- Borrower didn’t reduce salaries or wages for employees by more than 25% and didn’t reduce numbers or hours of employees or
- Borrower experienced reductions in business activity as the result of health directives related to COVID-19 and did not reduce salaries or wages of employees by more than 25%.
The forgiveness process could take up to five months. It begins with a borrower submitting the application to the lender that provided the loan, who will have 60 days to review the application and send the approved application on to the SBA. The SBA will have up to 90 days to review the application, confirm the amount to be forgiven and remit to the lender the forgivable amount and any accrued interest, less any advance payments made to the borrower under the Economic Injury Disaster Loan program.
Despite the recent changes to PPP, several gray areas and uncertainties remain, such as:
- PPP Loans received prior to June 5, 2020 allow the borrower to choose between an 8 week and a 24 week covered period. Farmers with a loan based on owner compensation replacement and no employees will likely benefit from choosing the 24 week covered period to meet the criteria for full loan forgiveness. One possible downside with choosing the 24 week covered period might be further rule changes that might be unfavorable to the borrower, although this is unlikely. There is still uncertainty as to whether a self-employed person needs to write a check to themselves to qualify for forgiveness based on the owner compensation replacement portion of the PPP Loan. The safe alternative would be to write this check even if the check is deposited back into the same account.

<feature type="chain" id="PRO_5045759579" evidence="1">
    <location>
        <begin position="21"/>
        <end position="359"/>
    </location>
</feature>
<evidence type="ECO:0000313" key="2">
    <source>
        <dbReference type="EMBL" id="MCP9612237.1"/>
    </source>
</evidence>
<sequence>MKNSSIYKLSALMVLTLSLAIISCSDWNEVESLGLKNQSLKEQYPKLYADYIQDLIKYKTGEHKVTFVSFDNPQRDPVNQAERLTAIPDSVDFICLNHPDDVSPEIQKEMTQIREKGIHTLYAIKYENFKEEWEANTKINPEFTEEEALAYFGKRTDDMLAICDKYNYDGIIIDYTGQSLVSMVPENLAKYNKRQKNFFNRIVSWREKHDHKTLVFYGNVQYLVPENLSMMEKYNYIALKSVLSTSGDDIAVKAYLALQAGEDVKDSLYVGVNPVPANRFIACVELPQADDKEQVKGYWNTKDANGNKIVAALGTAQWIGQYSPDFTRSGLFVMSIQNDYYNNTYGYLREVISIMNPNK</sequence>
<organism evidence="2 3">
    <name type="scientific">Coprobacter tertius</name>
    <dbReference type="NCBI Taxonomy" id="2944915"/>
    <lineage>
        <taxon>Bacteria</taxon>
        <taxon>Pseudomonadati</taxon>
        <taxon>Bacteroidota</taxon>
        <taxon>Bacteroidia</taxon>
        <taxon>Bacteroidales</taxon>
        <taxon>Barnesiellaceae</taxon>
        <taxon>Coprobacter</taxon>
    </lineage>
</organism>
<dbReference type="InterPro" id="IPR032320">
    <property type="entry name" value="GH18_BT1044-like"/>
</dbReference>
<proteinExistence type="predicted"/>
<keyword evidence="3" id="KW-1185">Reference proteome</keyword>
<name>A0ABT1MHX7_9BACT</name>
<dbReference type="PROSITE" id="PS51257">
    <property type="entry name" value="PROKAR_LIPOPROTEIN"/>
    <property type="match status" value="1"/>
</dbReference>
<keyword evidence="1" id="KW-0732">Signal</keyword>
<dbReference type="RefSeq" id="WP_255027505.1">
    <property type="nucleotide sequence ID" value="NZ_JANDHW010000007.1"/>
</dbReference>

- According to some sources there is ongoing discussion regarding legislation that would grant forgiveness to all PPP loans under $150,000. This discussion of a safe harbor based on the size of the PPP loan is apparently being advanced by certain banks.
We encourage employers who obtained a PPP loan to talk with their lenders and accountants to capitalize on and comply with the PPP changes and make decisions about the forgiveness options. For those who have not yet applied for a PPP loan, the deadline is soon approaching —applicants have until June 30, 2020 to apply for a loan.
Read more about the PPP’s original provisions in our blog post here.